Gouldsboro voters will meet Monday evening to decide whether to adopt a 6-month development ban on large-scale aquaculture facilities.
The vote is aimed at delaying local approval of a proposed salmon farm in Frenchman Bay so the town can have time to update its development ordinances.
If the moratorium is approved, it would allow Gouldsboro to make sure the town’s development regulations are adequate for protecting the “the quality of life and the health and safety of town residents,” according to a resolution that accompanies the proposal. It also aims to ensure the development does not have an undue burden on the town’s infrastructure and resources such as water supplies, roads, and public safety departments.
The vote will be held at a special town meeting scheduled for 6 p.m. on Monday, Nov 15 at the Gouldsboro Community Center on Route 195, known locally as Pond Road.
American Aquafarms is seeking state approval to lease two 60-acre sites in the bay where it would use 15 floating pens, each of them 150 feet wide, at each site, to produce 30,000 metric tons, or about 66 million pounds, of salmon each year. The proposed site in the bay lies within the boundaries of Gouldsboro, but it is the state that governs marine leases below the low-tide line.
Fish grown at the site would be processed at a fish plant in the Gouldsboro village of Prospect Harbor that for decades functioned as a sardine cannery and, in the past decade, as a lobster processing site. American Aquafarms has an agreement to acquire the plant from the current owner, Maine Fair Trade Lobster, contingent upon getting approval for the salmon farm.
The town does not have any authority over the growing pens American Aquaculture would use in Frenchman Bay, but the company is expected to need planning board approval and building permits from the town in order to convert the Maine Fair Trade Lobster site into what the company says will be a “state-of-the-art” processing plant.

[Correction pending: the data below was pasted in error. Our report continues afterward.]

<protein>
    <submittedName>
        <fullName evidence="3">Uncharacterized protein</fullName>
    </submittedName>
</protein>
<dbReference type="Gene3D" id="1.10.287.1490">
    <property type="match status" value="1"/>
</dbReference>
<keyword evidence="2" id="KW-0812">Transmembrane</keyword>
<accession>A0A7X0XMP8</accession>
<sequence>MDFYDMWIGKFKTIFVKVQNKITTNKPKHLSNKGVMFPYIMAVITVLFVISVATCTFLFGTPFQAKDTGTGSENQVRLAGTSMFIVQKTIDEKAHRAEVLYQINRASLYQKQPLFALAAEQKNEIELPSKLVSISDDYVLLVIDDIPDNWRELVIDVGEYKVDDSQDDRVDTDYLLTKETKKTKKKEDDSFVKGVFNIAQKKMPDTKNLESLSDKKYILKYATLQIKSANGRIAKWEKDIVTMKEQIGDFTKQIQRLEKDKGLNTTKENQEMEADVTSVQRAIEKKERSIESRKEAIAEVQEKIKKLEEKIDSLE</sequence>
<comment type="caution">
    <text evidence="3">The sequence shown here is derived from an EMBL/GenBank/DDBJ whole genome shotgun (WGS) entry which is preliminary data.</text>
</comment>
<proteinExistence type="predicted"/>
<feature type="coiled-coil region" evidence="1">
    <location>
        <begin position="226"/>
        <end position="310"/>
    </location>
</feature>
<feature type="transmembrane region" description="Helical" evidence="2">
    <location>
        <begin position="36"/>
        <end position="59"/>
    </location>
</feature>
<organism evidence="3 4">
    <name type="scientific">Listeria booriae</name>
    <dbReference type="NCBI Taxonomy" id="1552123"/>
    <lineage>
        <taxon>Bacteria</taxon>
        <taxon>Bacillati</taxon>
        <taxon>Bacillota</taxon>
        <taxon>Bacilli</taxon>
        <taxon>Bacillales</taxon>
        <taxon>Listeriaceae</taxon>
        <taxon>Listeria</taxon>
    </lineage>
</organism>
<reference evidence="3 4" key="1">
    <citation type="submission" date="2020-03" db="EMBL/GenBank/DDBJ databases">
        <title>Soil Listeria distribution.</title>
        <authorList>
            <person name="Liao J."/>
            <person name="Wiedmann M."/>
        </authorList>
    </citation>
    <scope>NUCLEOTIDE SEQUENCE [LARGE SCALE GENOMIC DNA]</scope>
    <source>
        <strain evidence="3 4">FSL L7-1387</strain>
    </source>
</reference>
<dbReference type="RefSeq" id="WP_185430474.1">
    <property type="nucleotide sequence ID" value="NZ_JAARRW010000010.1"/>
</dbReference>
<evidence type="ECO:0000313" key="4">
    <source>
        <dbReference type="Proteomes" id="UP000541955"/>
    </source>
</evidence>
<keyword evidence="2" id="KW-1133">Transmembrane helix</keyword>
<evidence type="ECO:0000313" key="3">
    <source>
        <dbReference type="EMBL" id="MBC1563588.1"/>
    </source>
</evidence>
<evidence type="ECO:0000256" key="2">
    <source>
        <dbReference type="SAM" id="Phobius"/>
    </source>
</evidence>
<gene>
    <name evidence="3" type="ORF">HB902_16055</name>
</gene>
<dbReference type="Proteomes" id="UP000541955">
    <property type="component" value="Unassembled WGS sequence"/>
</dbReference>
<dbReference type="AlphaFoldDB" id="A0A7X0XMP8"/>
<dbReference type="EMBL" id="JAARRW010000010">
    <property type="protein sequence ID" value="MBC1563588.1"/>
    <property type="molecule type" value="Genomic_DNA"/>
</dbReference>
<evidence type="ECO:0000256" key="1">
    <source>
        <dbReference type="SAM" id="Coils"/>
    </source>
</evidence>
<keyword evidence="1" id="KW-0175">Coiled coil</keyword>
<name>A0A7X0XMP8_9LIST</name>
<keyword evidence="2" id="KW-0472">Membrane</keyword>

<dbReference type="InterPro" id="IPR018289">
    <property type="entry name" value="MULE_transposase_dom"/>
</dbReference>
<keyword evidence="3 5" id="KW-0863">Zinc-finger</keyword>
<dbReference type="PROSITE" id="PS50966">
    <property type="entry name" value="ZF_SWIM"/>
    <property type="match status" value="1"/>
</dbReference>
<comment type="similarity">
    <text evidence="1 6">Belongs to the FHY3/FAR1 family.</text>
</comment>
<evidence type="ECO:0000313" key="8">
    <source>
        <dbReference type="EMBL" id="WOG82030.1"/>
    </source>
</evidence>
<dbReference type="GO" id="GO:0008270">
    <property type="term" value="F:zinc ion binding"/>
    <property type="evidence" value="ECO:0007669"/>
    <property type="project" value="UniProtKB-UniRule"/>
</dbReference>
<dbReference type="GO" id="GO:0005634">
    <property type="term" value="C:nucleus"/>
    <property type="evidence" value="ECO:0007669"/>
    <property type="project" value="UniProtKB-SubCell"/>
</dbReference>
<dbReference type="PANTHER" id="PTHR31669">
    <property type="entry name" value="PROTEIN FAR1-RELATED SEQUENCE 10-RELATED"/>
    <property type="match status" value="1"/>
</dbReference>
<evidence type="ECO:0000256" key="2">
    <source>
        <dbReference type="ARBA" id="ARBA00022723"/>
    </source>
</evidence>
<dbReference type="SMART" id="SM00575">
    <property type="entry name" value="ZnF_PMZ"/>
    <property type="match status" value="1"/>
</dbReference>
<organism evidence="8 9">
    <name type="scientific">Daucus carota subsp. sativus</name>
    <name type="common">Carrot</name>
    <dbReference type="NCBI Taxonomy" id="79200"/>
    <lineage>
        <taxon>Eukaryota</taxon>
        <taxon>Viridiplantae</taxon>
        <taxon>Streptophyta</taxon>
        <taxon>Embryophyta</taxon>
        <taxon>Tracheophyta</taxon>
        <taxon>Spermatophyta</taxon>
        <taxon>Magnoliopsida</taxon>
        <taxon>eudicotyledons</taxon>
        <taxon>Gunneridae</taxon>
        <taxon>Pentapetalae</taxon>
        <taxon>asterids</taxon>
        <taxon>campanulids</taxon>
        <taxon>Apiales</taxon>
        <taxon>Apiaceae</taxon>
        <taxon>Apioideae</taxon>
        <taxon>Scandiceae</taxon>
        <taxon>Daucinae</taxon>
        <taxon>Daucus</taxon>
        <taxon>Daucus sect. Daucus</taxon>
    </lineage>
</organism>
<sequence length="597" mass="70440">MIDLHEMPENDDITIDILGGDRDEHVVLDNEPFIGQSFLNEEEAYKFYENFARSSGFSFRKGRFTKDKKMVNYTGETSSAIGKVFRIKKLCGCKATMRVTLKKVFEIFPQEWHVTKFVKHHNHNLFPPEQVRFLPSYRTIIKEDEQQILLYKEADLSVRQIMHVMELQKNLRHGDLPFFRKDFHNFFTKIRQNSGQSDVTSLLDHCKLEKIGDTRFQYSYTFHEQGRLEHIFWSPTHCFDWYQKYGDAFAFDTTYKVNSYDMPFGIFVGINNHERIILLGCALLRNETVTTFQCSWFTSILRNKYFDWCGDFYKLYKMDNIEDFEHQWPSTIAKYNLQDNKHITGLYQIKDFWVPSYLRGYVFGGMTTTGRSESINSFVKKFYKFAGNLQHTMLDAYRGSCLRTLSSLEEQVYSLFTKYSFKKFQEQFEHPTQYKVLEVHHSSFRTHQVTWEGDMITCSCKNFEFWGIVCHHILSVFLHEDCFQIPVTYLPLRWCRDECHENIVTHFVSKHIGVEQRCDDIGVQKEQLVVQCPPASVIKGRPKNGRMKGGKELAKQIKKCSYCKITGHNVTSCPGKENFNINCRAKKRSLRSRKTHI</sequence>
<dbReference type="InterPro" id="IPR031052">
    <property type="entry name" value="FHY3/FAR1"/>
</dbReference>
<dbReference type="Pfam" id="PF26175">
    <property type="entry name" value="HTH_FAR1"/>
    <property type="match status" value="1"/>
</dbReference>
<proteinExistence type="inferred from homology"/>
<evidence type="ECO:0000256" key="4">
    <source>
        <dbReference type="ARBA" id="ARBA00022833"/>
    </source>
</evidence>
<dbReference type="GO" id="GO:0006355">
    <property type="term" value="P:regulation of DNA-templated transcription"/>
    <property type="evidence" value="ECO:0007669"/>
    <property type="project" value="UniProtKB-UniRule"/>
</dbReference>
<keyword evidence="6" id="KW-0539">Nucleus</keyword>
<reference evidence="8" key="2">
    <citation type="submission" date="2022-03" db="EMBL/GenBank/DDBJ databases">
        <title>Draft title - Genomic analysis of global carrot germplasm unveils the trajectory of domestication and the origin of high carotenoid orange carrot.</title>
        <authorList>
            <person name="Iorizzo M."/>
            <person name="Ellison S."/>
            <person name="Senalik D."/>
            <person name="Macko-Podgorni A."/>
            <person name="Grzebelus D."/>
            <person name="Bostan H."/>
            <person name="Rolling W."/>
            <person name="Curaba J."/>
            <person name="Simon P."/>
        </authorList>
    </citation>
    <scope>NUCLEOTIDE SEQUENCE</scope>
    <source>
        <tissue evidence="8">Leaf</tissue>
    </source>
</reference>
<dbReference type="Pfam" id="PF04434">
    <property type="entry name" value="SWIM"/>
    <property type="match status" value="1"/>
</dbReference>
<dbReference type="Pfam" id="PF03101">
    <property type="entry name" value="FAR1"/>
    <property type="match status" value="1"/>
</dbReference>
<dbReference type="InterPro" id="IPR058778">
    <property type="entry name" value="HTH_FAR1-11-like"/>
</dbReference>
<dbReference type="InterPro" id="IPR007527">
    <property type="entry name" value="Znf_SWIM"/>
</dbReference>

The company will have to get approvals from Maine Department of Marine Resources and from Maine Department of Environmental Protection in order to place salmon growing pens in Frenchman Bay.
American Aquafarms’ plans have been heavily criticized by many area residents and organizations who say that the pens would jeopardize water quality in the bay, create gear conflicts with local fishermen, and that the large, industrial scale of the project is inappropriate for the site, which abuts Bar Harbor and is clearly visible from Acadia National Park.
Jacqueline Weaver of Friends of Schoodic Peninsula, said the moratorium is needed so the town can ensure it has adequate regulations for addressing truck traffic and local water usage that will be generated by American Aquafarms’ proposal, and so it can better anticipate its impact on local property values and other local marine-related activities, among other things.
“We have an existing, thriving economy in the bay [area] with 5,400 jobs linked to the beauty and pristine nature of Acadia National Park,” Weaver said. “This industrial salmon farm with salmon waste being dispersed throughout the bay, damaging existing fisheries, does not belong here or anywhere else along the coast of Maine.”
Officials with the company have said that if Gouldsboro voters approve the proposed moratorium, it will continue to work with town officials to help make sure the town’s interests are protected and to bring investment and jobs to Gouldsboro.
“Ultimately, this project – and a successful aquaculture industry across the state – will result in a stronger, coastal economy and a healthier, sustainable environment for us all,” Tom Brennan, the company’s director of project development, has said.
Eve Wilkinson, Gouldsboro’s town manager, said that in addition to the proposed moratorium, voters also will be asked Monday night whether they will authorize the town to accept donations for its shellfish reserve account, which is used to fund the town’s shellfish management program.